Fugitive Man

Fugitive Man

by Robert K. Cromwell


Publisher MCP Books

Published in Biographies & Memoirs/Memoirs, Biographies & Memoirs, Nonfiction

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Book Description

Criminal Justice on TV. From NCIS and Law and Order to White Collar and Cops, We start to believe we know how the system works. But how much do we really know?

Robert Cromwell has been there. A Cop, an NCIS agent and FBI agent. He was a prolific fugitive hunter. Go inside with Bob, arresting murderers & other violent criminals, and discover why the system isn’t always just.

Sandy D’Alemberte, former President of the American Bar Association, says “…an entertaining and enlightening story…(Cromwell) is able to move beyond the great adventures to thoughtful suggestions for reform.”

Sample Chapter

“Certainly there is no hunting like the hunting of man and those who have hunted armed men long enough and liked it, never really care for anything else therea er.”

(Ernest Hemingway, “On the Blue Water,” 1936)

Jefrey Holt – UFAP – Kidnapping, Robbery, Rape, Attempted Murder

Jefrey Holt was wanted for Unlawful Flight to Avoid Prosecution (UFAP) for kidnapping, robbery, rape and attempted murder. Late one evening Holt had broken into a young woman’s home in central California and had brutally raped, tortured, kidnaped and attempted to murder her. He had almost been successful.

When I first heard of him, Holt had been on the run for some time. Using information provided by the Sacramento Division of the FBI, and working with other reliable sources, I developed a lead on Holt at his potential place of employment. Holt worked under an assumed name in the restaurant of a hotel several miles south of Houston. He was one of the hotel’s friendly bartenders. Another agent and I went to the bar, played some pool, drank some iced tea, and waited for Jefrey’s arrival. Jeff  strolled in just in time to start his shift. We grabbed him before he could don his apron. When confronted, he admitted his identity and was handcuffed, searched, and taken into custody without incident.

Afer his arrest, we transported Holt back to the Houston FBI office. Afer taking off  his handcuffs, we sat down with Jefrey, and I read him his Constitutional Rights. He stated he understood his rights, he did not want to speak with an attorney, signed the Advice of Rights form, and declared he was willing to talk. We then started talking. We talked about the Houston Rockets and the Houston Astros, we talked bartending (something I knew nothing about), and we talked of my experiences in the Navy. We did not speak of the crimes he was accused of for some time. Afer several minutes, I sent a new agent who was sitting in on the interview with me off  to get a can of Pepsi for Jefrey. The new agent came back with the Pepsi and asked if he could see me in the hall. I walked out, and he said, “Bob, why are you being nice to that shitbird? I can’t stand being in the same room with him.” I told him to just bear with me we would talk about it later. I then returned, and Jefrey and I continued our friendly conversation.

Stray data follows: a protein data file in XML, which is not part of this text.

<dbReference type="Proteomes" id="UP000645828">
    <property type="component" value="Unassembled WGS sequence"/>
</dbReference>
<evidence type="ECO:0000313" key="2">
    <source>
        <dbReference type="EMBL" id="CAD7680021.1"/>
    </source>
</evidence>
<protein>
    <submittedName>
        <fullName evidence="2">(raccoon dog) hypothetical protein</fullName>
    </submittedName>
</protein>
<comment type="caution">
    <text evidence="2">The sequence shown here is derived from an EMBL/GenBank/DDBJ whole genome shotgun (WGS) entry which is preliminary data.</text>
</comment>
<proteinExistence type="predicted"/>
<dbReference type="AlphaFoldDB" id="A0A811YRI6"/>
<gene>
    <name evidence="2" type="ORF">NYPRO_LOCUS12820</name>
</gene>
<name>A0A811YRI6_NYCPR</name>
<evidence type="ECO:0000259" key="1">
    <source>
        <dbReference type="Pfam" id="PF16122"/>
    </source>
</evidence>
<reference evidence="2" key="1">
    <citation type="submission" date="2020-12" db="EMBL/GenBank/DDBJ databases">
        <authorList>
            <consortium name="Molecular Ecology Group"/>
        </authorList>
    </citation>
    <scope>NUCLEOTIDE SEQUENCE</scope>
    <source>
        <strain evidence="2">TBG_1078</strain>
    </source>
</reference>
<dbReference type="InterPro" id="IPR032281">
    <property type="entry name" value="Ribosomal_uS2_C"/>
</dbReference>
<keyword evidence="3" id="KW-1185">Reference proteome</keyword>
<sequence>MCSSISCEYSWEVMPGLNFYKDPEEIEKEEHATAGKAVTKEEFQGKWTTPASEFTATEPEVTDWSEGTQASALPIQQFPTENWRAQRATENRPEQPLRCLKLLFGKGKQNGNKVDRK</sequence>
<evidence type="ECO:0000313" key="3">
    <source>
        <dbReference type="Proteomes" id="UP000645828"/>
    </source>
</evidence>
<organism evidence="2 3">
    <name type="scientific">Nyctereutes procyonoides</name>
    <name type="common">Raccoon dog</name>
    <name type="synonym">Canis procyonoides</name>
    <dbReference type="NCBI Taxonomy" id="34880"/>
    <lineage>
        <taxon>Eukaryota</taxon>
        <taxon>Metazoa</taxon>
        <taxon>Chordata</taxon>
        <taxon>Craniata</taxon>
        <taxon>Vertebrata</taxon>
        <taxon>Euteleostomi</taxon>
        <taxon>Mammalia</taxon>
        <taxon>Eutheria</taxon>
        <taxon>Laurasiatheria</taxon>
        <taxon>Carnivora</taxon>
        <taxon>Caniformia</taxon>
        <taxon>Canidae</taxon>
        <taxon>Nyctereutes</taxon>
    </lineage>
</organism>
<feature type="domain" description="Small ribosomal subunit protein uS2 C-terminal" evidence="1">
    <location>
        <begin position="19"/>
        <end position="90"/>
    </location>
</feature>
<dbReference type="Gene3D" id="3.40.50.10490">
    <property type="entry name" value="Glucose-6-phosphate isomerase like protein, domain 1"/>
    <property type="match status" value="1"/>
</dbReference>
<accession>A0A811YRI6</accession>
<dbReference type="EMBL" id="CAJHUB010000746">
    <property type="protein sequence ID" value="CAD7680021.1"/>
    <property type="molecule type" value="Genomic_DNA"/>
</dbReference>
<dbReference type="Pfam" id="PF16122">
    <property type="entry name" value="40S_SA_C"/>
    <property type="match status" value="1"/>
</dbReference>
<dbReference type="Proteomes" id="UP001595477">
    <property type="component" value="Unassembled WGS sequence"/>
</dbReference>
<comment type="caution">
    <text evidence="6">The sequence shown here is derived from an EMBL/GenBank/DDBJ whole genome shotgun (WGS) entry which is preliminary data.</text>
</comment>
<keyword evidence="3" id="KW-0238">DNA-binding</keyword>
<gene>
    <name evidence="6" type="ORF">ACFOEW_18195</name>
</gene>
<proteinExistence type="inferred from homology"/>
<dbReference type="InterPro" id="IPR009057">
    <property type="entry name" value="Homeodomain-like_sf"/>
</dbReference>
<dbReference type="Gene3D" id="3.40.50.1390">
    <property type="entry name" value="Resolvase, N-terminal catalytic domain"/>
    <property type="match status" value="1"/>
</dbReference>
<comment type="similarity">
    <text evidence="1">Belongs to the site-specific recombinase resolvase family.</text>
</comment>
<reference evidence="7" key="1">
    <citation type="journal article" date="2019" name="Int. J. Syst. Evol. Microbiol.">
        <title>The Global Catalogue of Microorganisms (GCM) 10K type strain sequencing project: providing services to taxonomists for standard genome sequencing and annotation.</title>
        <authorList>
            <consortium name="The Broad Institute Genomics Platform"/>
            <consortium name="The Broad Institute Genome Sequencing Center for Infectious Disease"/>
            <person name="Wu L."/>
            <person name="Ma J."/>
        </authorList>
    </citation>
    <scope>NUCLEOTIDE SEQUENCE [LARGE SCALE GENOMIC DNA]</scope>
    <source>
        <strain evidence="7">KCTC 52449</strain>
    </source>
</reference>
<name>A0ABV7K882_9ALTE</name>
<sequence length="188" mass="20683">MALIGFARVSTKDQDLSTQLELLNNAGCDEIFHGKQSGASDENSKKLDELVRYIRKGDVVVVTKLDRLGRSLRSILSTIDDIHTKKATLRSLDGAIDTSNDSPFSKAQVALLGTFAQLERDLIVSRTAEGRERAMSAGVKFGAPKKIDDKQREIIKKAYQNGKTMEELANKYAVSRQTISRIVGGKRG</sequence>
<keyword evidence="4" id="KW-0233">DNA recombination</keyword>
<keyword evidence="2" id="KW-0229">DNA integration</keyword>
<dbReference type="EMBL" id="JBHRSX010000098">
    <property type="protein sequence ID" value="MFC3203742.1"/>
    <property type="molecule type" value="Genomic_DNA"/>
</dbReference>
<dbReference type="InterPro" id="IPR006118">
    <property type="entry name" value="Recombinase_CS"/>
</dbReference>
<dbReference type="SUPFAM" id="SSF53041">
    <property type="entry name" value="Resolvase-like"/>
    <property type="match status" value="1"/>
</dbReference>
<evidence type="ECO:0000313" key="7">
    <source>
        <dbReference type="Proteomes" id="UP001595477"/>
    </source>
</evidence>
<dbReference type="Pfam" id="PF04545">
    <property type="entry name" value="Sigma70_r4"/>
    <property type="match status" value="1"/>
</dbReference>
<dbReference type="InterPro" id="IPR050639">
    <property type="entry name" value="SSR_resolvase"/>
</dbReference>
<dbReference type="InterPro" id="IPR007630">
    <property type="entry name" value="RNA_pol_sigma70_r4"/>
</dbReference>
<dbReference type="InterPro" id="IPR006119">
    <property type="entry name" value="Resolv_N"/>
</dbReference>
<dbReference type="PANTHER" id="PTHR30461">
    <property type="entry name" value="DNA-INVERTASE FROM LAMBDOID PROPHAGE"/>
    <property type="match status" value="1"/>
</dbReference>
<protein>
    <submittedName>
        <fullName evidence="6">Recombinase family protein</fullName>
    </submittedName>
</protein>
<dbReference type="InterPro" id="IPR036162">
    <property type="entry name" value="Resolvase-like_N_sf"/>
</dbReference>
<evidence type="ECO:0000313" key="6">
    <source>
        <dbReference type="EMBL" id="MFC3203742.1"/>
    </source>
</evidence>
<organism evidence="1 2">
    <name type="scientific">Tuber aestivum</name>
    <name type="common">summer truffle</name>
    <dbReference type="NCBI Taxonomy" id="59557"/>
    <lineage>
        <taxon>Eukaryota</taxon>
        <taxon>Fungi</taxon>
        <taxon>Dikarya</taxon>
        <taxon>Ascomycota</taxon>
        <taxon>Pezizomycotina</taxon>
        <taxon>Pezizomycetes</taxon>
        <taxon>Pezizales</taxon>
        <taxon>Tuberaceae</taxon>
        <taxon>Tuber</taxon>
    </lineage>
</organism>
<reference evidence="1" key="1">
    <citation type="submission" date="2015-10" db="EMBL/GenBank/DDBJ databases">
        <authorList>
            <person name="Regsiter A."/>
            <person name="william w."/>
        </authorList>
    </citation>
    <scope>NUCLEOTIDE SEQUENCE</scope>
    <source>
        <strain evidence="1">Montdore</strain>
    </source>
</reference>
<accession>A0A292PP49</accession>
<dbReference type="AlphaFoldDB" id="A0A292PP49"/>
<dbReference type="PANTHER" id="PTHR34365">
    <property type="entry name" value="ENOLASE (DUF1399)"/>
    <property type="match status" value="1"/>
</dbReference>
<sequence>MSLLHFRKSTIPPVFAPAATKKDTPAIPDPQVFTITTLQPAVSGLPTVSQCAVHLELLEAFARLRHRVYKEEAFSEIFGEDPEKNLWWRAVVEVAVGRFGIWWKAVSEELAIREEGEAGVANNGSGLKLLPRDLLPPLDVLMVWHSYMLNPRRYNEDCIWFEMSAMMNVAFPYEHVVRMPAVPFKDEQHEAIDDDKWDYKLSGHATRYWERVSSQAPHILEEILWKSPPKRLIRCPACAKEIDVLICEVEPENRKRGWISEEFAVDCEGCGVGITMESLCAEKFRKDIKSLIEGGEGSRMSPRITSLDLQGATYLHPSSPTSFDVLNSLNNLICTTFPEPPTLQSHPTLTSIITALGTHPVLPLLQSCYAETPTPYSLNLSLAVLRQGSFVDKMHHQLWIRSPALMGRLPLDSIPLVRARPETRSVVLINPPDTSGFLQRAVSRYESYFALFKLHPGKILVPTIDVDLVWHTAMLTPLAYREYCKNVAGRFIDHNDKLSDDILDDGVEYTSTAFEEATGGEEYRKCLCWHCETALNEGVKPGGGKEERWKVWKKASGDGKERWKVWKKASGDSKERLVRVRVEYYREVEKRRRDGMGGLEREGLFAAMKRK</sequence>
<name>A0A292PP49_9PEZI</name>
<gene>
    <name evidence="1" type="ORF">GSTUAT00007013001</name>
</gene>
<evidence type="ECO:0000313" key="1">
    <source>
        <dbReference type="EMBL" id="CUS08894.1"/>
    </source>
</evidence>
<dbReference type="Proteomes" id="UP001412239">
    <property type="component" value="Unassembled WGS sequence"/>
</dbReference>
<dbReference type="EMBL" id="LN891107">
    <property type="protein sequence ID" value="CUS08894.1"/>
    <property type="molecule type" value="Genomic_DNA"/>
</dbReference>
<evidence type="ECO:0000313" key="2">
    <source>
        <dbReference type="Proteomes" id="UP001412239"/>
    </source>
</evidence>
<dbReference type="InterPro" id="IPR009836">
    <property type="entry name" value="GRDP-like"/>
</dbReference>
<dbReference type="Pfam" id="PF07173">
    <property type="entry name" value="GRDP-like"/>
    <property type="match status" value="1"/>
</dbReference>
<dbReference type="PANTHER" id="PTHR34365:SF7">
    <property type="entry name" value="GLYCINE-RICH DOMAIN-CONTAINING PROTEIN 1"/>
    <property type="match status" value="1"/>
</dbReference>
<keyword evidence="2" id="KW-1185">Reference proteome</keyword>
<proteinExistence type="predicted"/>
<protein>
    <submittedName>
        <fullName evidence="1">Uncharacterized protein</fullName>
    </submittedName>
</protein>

Afer several minutes of talk to get the point across to Jefrey that I thought he was a decent person, I finally got around to the crime. Since we had treated him well and developed a good rapport, he seemed convinced that we thought he was a regular guy who had simply made a serious mistake. I made it clear that we wanted to offer him some help, but I also suggested that he needed to offer an explanation for his outrageous behavior. It wasn’t as if I was asking him if he did it. I was just trying to let him see that we knew he was not a bad person, that we knew he had committed the crimes for which he’d been arrested, but that we also knew that it must have been an out-of-character mistake, one which he simply needed to explain.

After much hesitation, he confessed that he had a drug problem and explained that, on the night of the crime, he had been high. He admitted that he had observed the attractive victim through her window and had climbed through that window into her home. He then asserted the rest of the night was a blank. He claimed that he couldn’t remember what he had actually done to her. However, that was all we (and the prosecutor) needed.

Afer lodging Jefrey in the Harris County Jail in downtown Houston, I spoke with the new agent about his impatience and dislike of sitting with Holt. I explained that we might have just prevented the victim in this case from having to go to trial. Furthermore, if Holt hadn’t confessed, his defense attorney would have tried to make the victim look somehow responsible for the events of that horrible evening, and going to trial could have been akin to another atrocious assault on the woman.

As of this writing, Jefrey Holt remains an inmate in the California Department of Corrections. 

Excerpted from "Fugitive Man" by Robert K. Cromwell. Copyright © 2016 by Robert K. Cromwell. Excerpted by permission. All rights reserved. No part of this excerpt may be reproduced or reprinted without permission in writing from the publisher. Excerpts are provided solely for the personal use of visitors to this web site.
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Author Profile

Robert K. Cromwell

Robert K. Cromwell

Bob Cromwell began his career in law enforcement following six years in the U.S. Navy as a Cryptology Technician and obtaining his Bachelor of Science degree from The College of New Jersey.

View full Profile of Robert K. Cromwell

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